More than 6 million square feet of office space currently sits empty in downtown Los Angeles. Many perceive the area to be an unappealing place to visit much less locate a business. Despite such perceptions, the area has seen a slight improvement in office vacancies over the last year, dipping to about 19 percent. The Business Journal Forum asks:
Do you think the commercial vacancy rate in downtown L.A. will continue to decline?
Director of Lease Consulting
Deloitte & Touche LLP
"I think for this year the vacancy rate will decline, but not at a great pace. I think it will be a mild reduction. A lot of experts are saying that the market will firm up, but I think downtown will not be a high-speed train. With the bank mergers, I think it will be tough to fill all the space."
"My sense of it is that it's not likely to increase, but I don't think it will decrease dramatically. It will likely stay where it is or decline a little, but will not get dramatically better. By and large, the people there will not leave a lot of law firms, accounting firms will probably stay. But you won't see the entertainment industry or other large users of office space moving into downtown L.A."
Edwin Van Ginkle
Senior Manager, Real Estate Consulting
Arthur Andersen LLP
"Yes, for certain landlords. If the landlord has a quality product, their vacancy rates will decline. But with others whose product is not as well-positioned in the marketplace because of the building's age or the public's perception of the building, their vacancy rate will go up. The right product will sell, the wrong one won't. Also, in downtown, the job creation is not good. Jobs in law firms, accounting firms those located downtown are not being created at the same level as in other industries."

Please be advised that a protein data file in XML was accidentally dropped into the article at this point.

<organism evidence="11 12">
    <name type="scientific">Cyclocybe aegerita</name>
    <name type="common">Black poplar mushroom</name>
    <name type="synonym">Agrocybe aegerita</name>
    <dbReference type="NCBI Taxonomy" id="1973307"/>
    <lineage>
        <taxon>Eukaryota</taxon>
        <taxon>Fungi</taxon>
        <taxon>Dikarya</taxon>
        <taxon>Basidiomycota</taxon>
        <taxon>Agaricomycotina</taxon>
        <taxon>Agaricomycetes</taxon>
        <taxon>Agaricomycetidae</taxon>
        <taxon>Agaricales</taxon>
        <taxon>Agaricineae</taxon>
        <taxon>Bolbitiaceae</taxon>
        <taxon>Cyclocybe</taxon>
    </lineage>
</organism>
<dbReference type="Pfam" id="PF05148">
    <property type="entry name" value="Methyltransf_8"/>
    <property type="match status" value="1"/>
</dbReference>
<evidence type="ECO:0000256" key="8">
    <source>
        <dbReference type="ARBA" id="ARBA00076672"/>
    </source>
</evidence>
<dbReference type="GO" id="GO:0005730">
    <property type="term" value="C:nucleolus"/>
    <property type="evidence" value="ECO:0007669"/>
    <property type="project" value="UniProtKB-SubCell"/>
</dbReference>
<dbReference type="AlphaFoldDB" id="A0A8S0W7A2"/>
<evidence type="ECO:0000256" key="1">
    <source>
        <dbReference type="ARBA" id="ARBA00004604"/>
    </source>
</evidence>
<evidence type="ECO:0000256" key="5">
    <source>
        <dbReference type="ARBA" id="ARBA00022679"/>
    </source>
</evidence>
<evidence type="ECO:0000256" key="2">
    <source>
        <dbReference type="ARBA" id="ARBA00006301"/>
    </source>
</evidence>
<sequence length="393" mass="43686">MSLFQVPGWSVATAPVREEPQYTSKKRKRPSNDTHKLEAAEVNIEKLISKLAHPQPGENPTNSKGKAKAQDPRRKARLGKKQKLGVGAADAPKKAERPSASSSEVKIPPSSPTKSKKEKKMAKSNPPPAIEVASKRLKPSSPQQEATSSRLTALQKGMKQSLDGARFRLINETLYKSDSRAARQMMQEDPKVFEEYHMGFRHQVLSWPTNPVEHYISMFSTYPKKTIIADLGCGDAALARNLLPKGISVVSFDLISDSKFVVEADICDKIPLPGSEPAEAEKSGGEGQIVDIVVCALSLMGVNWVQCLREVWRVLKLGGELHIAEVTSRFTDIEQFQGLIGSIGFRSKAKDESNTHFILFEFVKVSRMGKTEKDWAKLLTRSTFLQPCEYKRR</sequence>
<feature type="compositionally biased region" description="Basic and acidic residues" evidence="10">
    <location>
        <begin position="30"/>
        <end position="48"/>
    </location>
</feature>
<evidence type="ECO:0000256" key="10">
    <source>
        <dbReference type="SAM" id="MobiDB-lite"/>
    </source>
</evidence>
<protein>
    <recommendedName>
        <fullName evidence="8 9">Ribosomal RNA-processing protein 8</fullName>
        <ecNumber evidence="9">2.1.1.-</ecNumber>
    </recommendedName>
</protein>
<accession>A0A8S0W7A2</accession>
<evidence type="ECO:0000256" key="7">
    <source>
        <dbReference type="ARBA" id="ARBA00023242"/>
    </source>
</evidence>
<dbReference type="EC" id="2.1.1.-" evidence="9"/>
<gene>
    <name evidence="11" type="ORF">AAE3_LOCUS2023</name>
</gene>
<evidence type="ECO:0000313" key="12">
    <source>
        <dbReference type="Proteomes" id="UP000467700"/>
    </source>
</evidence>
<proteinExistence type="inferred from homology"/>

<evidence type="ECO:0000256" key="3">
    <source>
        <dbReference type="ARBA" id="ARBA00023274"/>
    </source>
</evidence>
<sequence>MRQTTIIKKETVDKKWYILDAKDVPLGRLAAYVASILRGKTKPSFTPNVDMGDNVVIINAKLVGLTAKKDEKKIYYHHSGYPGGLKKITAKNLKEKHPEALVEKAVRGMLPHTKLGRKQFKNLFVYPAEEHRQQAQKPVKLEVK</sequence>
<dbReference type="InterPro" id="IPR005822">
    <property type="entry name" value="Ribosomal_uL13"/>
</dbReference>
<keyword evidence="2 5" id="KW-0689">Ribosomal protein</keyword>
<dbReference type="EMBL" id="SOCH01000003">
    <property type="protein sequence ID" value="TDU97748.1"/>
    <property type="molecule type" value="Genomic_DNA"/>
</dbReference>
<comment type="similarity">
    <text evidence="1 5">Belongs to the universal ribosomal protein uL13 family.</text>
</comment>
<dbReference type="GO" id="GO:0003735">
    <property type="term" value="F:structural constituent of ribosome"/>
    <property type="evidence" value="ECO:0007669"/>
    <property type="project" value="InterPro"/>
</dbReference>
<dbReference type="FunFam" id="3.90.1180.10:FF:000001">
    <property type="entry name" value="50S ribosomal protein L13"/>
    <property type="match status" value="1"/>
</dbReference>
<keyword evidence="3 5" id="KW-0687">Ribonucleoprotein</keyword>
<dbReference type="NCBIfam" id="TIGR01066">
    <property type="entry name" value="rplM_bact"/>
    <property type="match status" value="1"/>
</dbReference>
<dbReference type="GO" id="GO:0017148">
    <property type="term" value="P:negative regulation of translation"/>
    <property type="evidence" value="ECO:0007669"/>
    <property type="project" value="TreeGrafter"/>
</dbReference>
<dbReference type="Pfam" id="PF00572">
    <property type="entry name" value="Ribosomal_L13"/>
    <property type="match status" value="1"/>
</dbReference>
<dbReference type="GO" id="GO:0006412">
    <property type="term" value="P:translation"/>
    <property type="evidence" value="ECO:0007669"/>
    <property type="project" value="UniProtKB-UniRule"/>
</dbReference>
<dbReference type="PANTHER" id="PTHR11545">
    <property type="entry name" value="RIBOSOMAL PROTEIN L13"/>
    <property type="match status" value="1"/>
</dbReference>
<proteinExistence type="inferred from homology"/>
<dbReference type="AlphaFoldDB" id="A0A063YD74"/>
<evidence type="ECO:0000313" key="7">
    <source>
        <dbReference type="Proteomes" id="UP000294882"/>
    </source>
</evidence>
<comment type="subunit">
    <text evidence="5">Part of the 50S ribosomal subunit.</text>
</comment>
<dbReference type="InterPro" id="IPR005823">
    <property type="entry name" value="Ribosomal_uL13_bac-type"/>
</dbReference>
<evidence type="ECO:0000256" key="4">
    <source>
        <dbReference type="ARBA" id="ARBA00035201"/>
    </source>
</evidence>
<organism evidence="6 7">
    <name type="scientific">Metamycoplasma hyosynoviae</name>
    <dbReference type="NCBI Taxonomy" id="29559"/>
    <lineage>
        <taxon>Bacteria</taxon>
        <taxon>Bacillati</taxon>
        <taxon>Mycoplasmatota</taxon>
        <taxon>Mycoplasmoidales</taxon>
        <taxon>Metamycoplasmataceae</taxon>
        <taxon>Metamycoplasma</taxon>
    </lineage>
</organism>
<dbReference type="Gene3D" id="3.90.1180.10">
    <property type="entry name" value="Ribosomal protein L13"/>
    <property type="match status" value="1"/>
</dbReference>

Central City Association
"Yes, we believe vacancy rates will continue to decline in the downtown area. We think, based on the work we're doing, that this market will continue to get better visibility and the perceptions out there will continue to change. We'll see a more positive understanding of the importance of downtown and that it is an important place to put your business."
Asia Pacific Capital Co.
"I think so. Real estate is a supply-and-demand industry. Demand keeps on going up, and there has been no major construction since the late '80s. The supply is limited, the demand is still there. Some of the other areas, such as Burbank and West L.A., have been improving over the last few years, and they are not cheap anymore. People will begin to recognize that downtown rents are very attractive."
For reprint and licensing requests for this article, CLICK HERE.